Author(s): Lacroix C, Yildirim S
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Abstract There is growing scientific evidence supported by mechanistic and clinical studies that probiotics can provide health benefits. As probiotics are highly sensitive to many environmental factors, and because the propagation of many strains of intestinal origin is not straightforward, most commercial strains are selected on the basis of their technological properties - ruling out some strains with promising health properties. To date, probiotic production has almost exclusively been carried out using conventional batch fermentation and suspended cultures, in some cases combined with the use of sublethal stresses to enhance cell viability, the addition of protectants or microencapsulation to provide cell protection. However, other less conventional fermentation technologies, such as continuous culture and immobilized cell systems, could have potential for enhancing the performance of these fastidious organisms. These technologies might be employed to develop strains with improved physiology and functionality in the gut and to enlarge the range of commercially available probiotics, as well as expanding product applications.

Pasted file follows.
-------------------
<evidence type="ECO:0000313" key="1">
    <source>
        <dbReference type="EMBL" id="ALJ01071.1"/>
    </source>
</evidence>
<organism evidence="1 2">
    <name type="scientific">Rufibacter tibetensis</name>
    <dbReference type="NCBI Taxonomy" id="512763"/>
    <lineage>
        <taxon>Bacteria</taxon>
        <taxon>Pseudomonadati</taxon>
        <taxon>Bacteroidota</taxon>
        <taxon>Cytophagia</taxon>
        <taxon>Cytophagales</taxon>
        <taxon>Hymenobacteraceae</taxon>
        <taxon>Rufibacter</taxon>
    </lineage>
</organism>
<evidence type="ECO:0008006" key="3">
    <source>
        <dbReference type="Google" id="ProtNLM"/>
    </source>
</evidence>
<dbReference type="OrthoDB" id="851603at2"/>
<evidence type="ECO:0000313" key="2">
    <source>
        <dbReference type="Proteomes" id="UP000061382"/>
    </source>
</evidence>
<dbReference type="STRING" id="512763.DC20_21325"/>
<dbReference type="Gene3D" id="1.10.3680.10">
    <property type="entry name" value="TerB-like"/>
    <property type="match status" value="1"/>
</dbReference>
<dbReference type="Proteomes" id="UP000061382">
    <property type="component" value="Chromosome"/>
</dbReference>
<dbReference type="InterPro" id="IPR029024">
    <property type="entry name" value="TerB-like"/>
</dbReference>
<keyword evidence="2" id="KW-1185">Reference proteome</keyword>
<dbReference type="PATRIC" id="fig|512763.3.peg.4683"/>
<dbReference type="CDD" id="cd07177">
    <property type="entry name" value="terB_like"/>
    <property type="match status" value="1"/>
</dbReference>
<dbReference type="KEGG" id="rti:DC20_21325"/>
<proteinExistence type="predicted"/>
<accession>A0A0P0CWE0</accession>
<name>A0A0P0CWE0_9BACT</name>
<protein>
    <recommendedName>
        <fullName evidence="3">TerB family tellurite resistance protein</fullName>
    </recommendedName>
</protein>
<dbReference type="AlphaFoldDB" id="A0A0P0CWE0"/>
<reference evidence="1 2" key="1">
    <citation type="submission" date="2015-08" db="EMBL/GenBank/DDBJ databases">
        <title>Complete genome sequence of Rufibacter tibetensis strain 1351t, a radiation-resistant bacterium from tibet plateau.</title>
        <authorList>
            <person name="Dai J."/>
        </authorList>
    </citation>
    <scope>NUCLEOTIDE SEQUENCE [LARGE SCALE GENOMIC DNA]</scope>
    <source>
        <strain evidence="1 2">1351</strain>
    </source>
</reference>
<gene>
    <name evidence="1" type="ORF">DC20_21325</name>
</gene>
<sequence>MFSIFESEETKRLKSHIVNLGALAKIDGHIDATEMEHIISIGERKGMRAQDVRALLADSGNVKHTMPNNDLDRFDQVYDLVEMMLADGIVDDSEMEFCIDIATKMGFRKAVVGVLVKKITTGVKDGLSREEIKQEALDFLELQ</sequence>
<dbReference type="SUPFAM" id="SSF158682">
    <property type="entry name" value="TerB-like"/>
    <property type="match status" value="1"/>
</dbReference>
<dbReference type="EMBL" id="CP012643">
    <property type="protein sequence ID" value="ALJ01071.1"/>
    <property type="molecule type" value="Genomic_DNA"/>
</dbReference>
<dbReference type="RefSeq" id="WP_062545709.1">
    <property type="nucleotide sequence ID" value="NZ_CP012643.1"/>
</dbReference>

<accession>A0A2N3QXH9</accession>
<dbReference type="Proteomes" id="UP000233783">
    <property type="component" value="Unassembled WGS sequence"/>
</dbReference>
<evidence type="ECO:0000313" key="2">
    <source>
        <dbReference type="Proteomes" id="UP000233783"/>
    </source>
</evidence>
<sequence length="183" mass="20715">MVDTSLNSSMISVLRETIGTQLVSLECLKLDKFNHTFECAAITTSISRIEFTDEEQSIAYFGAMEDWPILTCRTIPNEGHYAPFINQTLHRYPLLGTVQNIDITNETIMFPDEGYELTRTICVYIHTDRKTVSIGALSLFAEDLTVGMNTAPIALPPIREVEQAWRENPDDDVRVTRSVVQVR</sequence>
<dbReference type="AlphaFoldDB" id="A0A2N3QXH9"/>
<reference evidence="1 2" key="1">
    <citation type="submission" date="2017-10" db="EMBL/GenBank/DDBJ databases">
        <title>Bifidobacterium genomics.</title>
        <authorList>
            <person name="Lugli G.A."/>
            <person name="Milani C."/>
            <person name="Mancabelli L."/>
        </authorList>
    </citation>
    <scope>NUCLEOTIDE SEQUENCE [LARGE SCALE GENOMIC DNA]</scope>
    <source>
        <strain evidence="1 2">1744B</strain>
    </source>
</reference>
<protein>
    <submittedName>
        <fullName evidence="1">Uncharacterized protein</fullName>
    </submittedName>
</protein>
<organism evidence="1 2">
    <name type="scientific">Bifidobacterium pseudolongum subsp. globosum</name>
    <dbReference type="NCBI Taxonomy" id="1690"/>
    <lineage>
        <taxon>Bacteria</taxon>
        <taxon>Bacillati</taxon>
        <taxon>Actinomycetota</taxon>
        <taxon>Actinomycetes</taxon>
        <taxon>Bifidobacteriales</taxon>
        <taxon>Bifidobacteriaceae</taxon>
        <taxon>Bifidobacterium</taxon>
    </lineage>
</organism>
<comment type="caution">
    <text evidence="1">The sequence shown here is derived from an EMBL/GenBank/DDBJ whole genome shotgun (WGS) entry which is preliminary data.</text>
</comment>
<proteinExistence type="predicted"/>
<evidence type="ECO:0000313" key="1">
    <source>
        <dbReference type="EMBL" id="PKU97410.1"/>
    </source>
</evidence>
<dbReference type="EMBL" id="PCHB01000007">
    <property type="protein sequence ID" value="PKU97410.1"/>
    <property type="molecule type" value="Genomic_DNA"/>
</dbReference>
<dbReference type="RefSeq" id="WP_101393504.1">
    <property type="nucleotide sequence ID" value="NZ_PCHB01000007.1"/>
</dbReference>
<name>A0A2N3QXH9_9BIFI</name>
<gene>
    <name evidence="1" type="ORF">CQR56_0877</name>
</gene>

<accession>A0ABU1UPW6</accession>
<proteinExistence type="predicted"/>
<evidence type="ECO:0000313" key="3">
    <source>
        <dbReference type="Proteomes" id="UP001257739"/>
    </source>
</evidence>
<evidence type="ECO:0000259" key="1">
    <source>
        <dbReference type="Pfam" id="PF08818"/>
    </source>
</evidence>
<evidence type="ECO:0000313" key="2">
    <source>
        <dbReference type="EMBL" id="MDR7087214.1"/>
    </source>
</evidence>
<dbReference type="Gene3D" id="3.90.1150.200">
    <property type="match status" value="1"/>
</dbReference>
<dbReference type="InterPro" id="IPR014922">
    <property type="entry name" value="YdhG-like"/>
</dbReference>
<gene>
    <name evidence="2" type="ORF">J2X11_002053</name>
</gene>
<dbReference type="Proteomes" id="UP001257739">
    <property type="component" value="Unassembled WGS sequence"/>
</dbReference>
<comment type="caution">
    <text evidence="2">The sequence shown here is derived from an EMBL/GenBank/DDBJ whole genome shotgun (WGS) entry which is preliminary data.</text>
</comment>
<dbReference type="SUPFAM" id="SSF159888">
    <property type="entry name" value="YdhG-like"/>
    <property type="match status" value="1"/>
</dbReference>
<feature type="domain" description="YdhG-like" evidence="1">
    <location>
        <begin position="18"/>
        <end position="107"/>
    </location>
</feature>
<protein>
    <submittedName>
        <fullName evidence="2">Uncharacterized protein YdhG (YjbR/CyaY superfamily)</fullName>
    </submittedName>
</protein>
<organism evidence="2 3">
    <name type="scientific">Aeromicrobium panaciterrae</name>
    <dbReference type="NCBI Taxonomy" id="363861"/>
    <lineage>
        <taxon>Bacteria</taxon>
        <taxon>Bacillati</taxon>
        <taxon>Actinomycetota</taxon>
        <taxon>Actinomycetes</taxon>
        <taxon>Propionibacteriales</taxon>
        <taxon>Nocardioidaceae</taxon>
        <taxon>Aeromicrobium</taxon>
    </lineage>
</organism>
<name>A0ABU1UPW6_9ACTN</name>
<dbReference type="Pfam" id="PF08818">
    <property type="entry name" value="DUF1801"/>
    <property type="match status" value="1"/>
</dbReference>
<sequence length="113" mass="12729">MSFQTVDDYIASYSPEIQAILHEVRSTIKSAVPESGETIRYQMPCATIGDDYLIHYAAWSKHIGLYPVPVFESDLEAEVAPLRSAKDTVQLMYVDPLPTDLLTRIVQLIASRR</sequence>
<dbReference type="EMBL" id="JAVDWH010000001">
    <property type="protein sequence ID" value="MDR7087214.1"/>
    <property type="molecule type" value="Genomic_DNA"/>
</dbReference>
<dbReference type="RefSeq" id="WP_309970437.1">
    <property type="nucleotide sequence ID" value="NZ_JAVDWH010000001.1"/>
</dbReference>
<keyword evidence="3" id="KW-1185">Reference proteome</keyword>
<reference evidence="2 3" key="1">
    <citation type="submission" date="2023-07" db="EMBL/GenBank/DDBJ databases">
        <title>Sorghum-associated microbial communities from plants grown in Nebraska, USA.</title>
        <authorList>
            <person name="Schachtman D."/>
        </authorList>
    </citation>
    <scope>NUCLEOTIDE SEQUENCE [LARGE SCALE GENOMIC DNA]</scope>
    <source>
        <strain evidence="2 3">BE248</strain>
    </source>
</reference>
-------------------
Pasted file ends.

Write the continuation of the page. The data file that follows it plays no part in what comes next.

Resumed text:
This article was published in Curr Opin Biotechnol
and referenced in Journal of Microbial & Biochemical Technology